In a previous study, Nair and his U-M colleagues narrowed the search for the PSORS1 gene down to a 300,000-base-pair segment of chromosome 6 that included HLA-C and at least 10 other genes. 

To determine which of the 11 genes was linked to psoriasis, U-M scientists used a technique called haplotype mapping. Haplotypes are clusters of alleles that tend to be inherited together as a group, because they are located close to each other on the same chromosome. This means that small individual variations in DNA, which originated in a distant ancestor, are often passed intact from generation to generation. If a haplotype contains genetic changes that make people more susceptible to a disease, scientists can find it by comparing DNA sequences in haplotypes from people with the disease to those of people who don’t have the disease.

U-M researchers first sequenced and compared all DNA within the 300,000 base-pair target segment from 10 MHC chromosomes carried by five people enrolled in the study. Detailed analysis of these 10 DNA sequences revealed differences that were only present on psoriasis chromosomes, but never on normal chromosomes. Further analysis by U-M scientists narrowed the search down to one gene, HLA-C, and one specific disease-causing allele, HLA-Cw6.

Drugs used to treat psoriasis are also used for other autoimmune diseases, such as lupus and rheumatoid arthritis. These drugs turn off the immune response, which leaves the body vulnerable to infection. Now that U-M scientists have identified HLA-Cw6 as being the PSORS1 gene, Elder says scientists can concentrate on finding ways to block its ability to bind to cell surface antigens, which could lead to the development of safer treatments for psoriasis.
 
“What we’re all shooting for is trying to find out which branches of the immune system are triggering psoriasis, so you don’t have to shut down the whole immune system – only the parts that are important,” Elder says.

While Elder believes that PSORS1 is the major gene involved in susceptibility to psoriasis, he cautions that it’s not the only one. He says much additional research will be required to find the other genes involved and to understand all the secrets of this complex and puzzling disease.

“Access to a large, diverse pool of study subjects is vital to the success of this type of clinical research,” Elder says. “We are grateful to the 5,000 people who have participated in our psoriasis study so far. It has been a collaborative effort involving physicians, scientists and patients from dermatology departments at many institutions – including the U-M, the University of Kiel in Germany, Detroit’s Henry Ford Hospital, and the Ann Arbor VA Healthcare System.”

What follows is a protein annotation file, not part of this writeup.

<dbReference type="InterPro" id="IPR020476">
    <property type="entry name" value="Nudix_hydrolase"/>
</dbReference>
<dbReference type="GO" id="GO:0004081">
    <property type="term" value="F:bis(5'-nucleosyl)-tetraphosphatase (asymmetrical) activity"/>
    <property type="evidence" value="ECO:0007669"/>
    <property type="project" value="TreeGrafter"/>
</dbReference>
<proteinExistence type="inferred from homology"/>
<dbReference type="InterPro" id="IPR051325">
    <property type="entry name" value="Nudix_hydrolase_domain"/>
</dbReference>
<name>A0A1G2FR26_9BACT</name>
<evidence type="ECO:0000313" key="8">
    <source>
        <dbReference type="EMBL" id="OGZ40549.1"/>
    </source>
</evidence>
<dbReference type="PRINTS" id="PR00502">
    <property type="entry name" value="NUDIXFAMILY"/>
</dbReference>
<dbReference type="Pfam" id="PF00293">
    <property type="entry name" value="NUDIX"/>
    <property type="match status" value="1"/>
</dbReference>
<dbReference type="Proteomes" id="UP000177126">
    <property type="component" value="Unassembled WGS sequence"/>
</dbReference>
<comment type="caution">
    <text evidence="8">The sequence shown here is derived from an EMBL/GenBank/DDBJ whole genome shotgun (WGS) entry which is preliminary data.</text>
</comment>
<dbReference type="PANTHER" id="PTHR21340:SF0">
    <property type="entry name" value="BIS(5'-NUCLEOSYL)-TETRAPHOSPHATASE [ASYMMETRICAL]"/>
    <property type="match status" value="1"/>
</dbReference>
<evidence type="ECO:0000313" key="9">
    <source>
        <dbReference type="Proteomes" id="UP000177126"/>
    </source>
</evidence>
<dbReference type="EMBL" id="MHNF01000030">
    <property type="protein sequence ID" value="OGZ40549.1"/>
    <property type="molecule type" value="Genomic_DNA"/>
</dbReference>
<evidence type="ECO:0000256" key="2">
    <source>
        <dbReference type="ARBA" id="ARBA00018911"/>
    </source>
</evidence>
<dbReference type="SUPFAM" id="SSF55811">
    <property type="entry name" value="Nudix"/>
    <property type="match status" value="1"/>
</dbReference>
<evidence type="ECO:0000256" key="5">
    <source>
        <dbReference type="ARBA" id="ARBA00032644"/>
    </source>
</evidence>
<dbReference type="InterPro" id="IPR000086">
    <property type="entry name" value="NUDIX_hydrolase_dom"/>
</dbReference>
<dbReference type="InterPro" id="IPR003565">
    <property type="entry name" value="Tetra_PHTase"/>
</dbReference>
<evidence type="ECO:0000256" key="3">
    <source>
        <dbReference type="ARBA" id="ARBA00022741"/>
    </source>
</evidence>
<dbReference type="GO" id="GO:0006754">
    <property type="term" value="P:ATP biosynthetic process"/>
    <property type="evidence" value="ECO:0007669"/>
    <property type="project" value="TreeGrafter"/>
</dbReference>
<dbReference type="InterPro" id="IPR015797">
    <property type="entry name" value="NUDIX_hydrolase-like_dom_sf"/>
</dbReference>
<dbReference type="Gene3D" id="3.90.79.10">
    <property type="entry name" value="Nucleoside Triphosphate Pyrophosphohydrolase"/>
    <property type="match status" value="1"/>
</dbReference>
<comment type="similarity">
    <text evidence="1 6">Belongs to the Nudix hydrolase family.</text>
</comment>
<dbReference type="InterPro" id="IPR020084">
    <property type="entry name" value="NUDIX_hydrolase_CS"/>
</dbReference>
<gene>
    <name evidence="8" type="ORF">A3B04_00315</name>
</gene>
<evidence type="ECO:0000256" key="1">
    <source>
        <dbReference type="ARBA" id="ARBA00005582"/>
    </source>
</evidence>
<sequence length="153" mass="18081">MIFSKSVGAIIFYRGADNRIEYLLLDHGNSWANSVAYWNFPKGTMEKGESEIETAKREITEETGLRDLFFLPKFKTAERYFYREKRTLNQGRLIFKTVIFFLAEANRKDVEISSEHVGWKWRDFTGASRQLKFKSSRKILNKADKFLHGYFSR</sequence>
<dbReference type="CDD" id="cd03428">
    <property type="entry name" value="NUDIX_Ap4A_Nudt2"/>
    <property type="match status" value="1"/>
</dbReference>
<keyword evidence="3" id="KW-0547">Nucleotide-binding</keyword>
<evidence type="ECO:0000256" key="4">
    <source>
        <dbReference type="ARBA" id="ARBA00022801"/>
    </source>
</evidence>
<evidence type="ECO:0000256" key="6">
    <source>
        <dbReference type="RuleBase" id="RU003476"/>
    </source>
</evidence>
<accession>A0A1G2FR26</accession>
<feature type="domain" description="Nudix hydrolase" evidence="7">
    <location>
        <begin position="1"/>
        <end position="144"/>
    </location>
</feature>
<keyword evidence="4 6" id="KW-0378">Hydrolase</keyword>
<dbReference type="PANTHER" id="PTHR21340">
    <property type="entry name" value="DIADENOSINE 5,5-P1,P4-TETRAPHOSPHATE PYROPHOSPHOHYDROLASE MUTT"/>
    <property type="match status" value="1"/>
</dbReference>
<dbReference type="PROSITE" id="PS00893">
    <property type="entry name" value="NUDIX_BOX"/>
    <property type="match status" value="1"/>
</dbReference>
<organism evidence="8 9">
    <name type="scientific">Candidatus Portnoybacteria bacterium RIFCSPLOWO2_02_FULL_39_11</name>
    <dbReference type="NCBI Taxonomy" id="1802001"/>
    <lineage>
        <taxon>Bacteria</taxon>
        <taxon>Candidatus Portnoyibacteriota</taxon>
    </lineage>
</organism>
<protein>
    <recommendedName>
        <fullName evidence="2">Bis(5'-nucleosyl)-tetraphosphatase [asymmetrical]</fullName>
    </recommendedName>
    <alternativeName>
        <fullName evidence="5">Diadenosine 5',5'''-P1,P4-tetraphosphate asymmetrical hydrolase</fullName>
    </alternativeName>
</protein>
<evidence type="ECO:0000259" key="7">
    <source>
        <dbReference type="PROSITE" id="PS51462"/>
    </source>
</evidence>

The study was funded by the National Institute of Arthritis, Musculoskeletal, and Skin Diseases, the Dudley and Dawn Holmes Fund, the National Psoriasis Foundation, and the National Center for Research Resources.

Additional U-M collaborators in the study include Philip E. Stuart, senior research associate; research fellows Ioana Nistor, M.D., Ravi Hiremagalore, M.D., and Nicholas Chia, M.D.; Goncalo R. Abecasis, D. Phil., associate professor of biostatistics and John J. Voorhees, M.D., the Duncan O. and Ella M. Poth Distinguished Professor of Dermatology.

Citation: American Journal of Human Genetics, May 2006 (in press).

NOTE:  The paper is posted on the journal’s preprint Web site at www.journals.uchicago.edu/AJHG/journal/preprints.epl. The site is available to journal subscribers only. If you do not have a subscription, contact Sally Pobojewski to receive a copy of the paper.

Information for psoriasis patients and their families:

The discovery of the PSORS1 gene will help scientists learn more about how psoriasis is inherited and what triggers the immune system to attack the skin cells of people with this condition. The more researchers learn about psoriasis, the more likely they are to find better and safer ways to treat it. Unfortunately, years of additional research and safety testing will be required before new treatments could be available for use in people.

If you want to learn more about this research and the U-M study of psoriasis patients and their families, please see the study’s Web site at http://www.psoriasis.umich.edu or call 1-800-356-2840.

Written by Sally Pobojewski